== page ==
Background: Indications for a breath test (BT) are well established in the symptomatic patient with risk factors predisposing them to small intestinal bacterial overgrowth (SIBO). Characteristics and the profile of this population are not well known. Our objective was to study the characteristics of patients undergoing a BT for SIBO and to identify factors associated with a positive BT.
Methods: Retrospective study was conducted from 2012 to 2016 at the neurogastroenterology unit of the Centre Hospitalier de l'Universite de Montreal (CHUM). All patients who completed a BT (lactulose and/or glucose) were included. Demographics and clinical factors were analyzed to identify predictors of positive BT. Type of antibiotic treatment and clinical response were compiled. Groups of patients with (SIBO+) and without SIBO (SIBO-) were also compared.
Results: A total of 136 patients were included in the study (mean age 51.2, range 20 - 80 years; 63% women), and SIBO was detected in 33.8% (n = 46). Both groups were similar in terms of age, body mass index, and gender. SIBO was significantly associated with the presence of abdominal pain (odds ratio (OR) = 4.78; P < 0.05), bloating (OR = 5.39; P < 0.05), smoking (OR = 6.66; P < 0.05), and anemia (OR = 4.08; P < 0.05). No association was identified with gender, age, obesity, and risk factors for SIBO. Antibiotics were used in 43% of patients with a positive BT, but clinical response was not significantly different in the subgroup that received antibiotics versus the subgroup that did not.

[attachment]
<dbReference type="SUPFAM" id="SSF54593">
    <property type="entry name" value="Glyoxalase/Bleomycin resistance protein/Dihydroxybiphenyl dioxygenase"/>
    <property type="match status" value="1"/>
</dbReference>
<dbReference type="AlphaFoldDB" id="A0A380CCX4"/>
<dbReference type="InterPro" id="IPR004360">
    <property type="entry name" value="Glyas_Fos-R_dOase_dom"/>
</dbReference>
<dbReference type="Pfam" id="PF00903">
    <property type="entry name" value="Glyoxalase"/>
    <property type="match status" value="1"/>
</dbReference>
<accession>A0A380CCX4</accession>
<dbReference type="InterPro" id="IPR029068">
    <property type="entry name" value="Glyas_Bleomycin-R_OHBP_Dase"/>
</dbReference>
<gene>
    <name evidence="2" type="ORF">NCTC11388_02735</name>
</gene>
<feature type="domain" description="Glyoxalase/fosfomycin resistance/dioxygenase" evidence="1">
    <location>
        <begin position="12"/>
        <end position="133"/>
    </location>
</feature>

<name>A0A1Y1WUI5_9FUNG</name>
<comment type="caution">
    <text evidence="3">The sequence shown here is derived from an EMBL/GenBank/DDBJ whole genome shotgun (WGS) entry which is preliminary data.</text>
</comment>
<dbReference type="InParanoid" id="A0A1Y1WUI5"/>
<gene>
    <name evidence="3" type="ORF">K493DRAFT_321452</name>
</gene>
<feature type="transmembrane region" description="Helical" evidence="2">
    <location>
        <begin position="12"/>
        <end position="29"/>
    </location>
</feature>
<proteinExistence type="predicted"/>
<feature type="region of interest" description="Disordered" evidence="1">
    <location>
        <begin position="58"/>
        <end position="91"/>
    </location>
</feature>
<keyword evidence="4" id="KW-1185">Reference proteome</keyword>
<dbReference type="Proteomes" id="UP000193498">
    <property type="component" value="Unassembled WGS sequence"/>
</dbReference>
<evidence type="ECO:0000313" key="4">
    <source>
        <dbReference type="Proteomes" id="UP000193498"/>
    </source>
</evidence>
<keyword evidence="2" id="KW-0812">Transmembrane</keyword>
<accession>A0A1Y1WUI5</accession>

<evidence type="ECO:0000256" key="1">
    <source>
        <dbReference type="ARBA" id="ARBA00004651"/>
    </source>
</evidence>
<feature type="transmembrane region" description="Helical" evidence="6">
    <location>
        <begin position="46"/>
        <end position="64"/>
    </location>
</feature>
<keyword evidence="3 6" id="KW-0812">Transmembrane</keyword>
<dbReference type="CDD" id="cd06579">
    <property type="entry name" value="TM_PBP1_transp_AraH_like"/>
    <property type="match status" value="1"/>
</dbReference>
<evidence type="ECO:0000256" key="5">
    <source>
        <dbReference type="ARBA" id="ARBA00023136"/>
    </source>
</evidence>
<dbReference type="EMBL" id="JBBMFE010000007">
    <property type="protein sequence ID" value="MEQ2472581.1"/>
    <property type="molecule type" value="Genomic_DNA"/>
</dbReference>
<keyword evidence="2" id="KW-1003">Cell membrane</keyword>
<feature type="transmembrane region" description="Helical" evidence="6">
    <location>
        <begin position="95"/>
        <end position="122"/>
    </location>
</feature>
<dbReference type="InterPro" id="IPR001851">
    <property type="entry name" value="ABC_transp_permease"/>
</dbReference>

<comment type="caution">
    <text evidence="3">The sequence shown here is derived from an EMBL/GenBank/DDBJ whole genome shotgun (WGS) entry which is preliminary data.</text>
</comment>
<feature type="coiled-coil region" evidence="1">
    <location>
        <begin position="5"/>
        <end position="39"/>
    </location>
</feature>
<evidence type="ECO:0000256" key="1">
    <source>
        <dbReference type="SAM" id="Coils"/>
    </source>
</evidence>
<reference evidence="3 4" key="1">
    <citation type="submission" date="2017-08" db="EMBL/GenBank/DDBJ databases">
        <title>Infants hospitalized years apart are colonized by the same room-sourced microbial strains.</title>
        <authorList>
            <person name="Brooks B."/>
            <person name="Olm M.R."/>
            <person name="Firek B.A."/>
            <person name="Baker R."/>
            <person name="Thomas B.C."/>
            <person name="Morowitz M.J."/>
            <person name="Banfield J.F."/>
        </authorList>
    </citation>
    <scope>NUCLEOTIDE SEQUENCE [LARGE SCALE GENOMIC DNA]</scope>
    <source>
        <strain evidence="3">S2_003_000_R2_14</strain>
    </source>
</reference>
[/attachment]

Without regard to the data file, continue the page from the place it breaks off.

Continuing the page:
Conclusions: The prevalence of SIBO is high in symptomatic patients who underwent breath testing. Abdominal pain, bloating, smoking, and anemia are strongly associated with SIBO. Treatment of SIBO with antibiotics needs to be further investigated to better determine its efficacy on gastrointestinal symptoms.
Keywords: Antibiotics; Breath test; Gastrointestinal symptoms; Predictors; Small intestinal bacterial overgrowth.
Copyright 2020, Liu Chen Kiow et al.